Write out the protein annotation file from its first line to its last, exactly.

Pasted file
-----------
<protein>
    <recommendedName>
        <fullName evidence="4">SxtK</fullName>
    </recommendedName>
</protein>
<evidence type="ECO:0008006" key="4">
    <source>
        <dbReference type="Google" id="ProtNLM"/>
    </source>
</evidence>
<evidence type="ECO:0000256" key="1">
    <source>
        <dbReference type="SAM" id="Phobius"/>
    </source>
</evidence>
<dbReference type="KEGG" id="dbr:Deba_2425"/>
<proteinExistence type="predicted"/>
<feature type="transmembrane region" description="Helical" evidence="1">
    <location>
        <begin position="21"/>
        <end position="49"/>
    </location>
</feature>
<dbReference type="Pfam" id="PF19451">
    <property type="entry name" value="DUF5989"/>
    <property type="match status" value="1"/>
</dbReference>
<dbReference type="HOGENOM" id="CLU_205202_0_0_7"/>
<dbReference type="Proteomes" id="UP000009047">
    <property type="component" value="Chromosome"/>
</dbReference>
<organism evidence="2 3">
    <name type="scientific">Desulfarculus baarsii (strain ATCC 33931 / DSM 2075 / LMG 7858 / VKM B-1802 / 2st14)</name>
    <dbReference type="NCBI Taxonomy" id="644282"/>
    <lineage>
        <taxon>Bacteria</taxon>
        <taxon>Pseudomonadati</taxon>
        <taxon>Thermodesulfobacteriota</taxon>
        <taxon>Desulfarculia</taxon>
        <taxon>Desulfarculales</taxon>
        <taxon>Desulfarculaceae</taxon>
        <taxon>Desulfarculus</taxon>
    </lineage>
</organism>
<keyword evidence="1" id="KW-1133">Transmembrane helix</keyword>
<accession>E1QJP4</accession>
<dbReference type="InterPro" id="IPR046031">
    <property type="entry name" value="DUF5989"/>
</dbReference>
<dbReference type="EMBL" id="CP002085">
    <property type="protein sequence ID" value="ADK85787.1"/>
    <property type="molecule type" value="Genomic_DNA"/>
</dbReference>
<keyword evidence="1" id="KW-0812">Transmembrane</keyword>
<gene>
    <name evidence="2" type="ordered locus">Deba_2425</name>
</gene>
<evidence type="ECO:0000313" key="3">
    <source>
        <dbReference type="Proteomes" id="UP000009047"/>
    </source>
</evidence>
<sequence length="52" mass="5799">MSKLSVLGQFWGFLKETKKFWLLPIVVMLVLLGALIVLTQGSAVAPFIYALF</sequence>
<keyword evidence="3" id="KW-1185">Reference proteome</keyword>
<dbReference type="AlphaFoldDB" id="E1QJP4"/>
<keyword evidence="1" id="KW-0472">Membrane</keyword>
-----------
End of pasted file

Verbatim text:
<protein>
    <recommendedName>
        <fullName evidence="4">SxtK</fullName>
    </recommendedName>
</protein>
<evidence type="ECO:0008006" key="4">
    <source>
        <dbReference type="Google" id="ProtNLM"/>
    </source>
</evidence>
<evidence type="ECO:0000256" key="1">
    <source>
        <dbReference type="SAM" id="Phobius"/>
    </source>
</evidence>
<dbReference type="KEGG" id="dbr:Deba_2425"/>
<proteinExistence type="predicted"/>
<feature type="transmembrane region" description="Helical" evidence="1">
    <location>
        <begin position="21"/>
        <end position="49"/>
    </location>
</feature>
<dbReference type="Pfam" id="PF19451">
    <property type="entry name" value="DUF5989"/>
    <property type="match status" value="1"/>
</dbReference>
<dbReference type="HOGENOM" id="CLU_205202_0_0_7"/>
<dbReference type="Proteomes" id="UP000009047">
    <property type="component" value="Chromosome"/>
</dbReference>
<organism evidence="2 3">
    <name type="scientific">Desulfarculus baarsii (strain ATCC 33931 / DSM 2075 / LMG 7858 / VKM B-1802 / 2st14)</name>
    <dbReference type="NCBI Taxonomy" id="644282"/>
    <lineage>
        <taxon>Bacteria</taxon>
        <taxon>Pseudomonadati</taxon>
        <taxon>Thermodesulfobacteriota</taxon>
        <taxon>Desulfarculia</taxon>
        <taxon>Desulfarculales</taxon>
        <taxon>Desulfarculaceae</taxon>
        <taxon>Desulfarculus</taxon>
    </lineage>
</organism>
<keyword evidence="1" id="KW-1133">Transmembrane helix</keyword>
<accession>E1QJP4</accession>
<dbReference type="InterPro" id="IPR046031">
    <property type="entry name" value="DUF5989"/>
</dbReference>
<dbReference type="EMBL" id="CP002085">
    <property type="protein sequence ID" value="ADK85787.1"/>
    <property type="molecule type" value="Genomic_DNA"/>
</dbReference>
<keyword evidence="1" id="KW-0812">Transmembrane</keyword>
<gene>
    <name evidence="2" type="ordered locus">Deba_2425</name>
</gene>
<evidence type="ECO:0000313" key="3">
    <source>
        <dbReference type="Proteomes" id="UP000009047"/>
    </source>
</evidence>
<sequence length="52" mass="5799">MSKLSVLGQFWGFLKETKKFWLLPIVVMLVLLGALIVLTQGSAVAPFIYALF</sequence>
<keyword evidence="3" id="KW-1185">Reference proteome</keyword>
<dbReference type="AlphaFoldDB" id="E1QJP4"/>
<keyword evidence="1" id="KW-0472">Membrane</keyword>